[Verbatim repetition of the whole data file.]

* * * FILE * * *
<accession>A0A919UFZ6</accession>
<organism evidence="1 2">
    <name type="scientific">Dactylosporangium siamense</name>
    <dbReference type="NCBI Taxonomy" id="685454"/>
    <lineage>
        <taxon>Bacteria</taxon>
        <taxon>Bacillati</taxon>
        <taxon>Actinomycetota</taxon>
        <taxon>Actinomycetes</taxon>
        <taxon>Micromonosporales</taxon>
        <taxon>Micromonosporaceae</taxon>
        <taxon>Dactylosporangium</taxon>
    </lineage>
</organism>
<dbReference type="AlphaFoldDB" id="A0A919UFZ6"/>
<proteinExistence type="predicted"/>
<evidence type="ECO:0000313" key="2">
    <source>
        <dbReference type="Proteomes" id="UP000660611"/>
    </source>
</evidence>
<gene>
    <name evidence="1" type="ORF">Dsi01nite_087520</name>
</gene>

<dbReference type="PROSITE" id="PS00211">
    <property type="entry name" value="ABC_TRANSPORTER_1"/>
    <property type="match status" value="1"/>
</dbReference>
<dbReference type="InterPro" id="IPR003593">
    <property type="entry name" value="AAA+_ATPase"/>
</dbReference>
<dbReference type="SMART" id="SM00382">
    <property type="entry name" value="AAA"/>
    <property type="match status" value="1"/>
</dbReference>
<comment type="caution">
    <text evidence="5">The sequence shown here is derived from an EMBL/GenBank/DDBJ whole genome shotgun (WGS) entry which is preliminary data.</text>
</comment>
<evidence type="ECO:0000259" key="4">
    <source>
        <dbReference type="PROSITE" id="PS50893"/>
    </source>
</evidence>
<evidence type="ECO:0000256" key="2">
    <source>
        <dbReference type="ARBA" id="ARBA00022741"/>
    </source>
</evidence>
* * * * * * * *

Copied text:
<accession>A0A919UFZ6</accession>
<organism evidence="1 2">
    <name type="scientific">Dactylosporangium siamense</name>
    <dbReference type="NCBI Taxonomy" id="685454"/>
    <lineage>
        <taxon>Bacteria</taxon>
        <taxon>Bacillati</taxon>
        <taxon>Actinomycetota</taxon>
        <taxon>Actinomycetes</taxon>
        <taxon>Micromonosporales</taxon>
        <taxon>Micromonosporaceae</taxon>
        <taxon>Dactylosporangium</taxon>
    </lineage>
</organism>
<dbReference type="AlphaFoldDB" id="A0A919UFZ6"/>
<proteinExistence type="predicted"/>
<evidence type="ECO:0000313" key="2">
    <source>
        <dbReference type="Proteomes" id="UP000660611"/>
    </source>
</evidence>
<gene>
    <name evidence="1" type="ORF">Dsi01nite_087520</name>
</gene>

<dbReference type="PROSITE" id="PS00211">
    <property type="entry name" value="ABC_TRANSPORTER_1"/>
    <property type="match status" value="1"/>
</dbReference>
<dbReference type="InterPro" id="IPR003593">
    <property type="entry name" value="AAA+_ATPase"/>
</dbReference>
<dbReference type="SMART" id="SM00382">
    <property type="entry name" value="AAA"/>
    <property type="match status" value="1"/>
</dbReference>
<comment type="caution">
    <text evidence="5">The sequence shown here is derived from an EMBL/GenBank/DDBJ whole genome shotgun (WGS) entry which is preliminary data.</text>
</comment>
<evidence type="ECO:0000259" key="4">
    <source>
        <dbReference type="PROSITE" id="PS50893"/>
    </source>
</evidence>
<evidence type="ECO:0000256" key="2">
    <source>
        <dbReference type="ARBA" id="ARBA00022741"/>
    </source>
</evidence>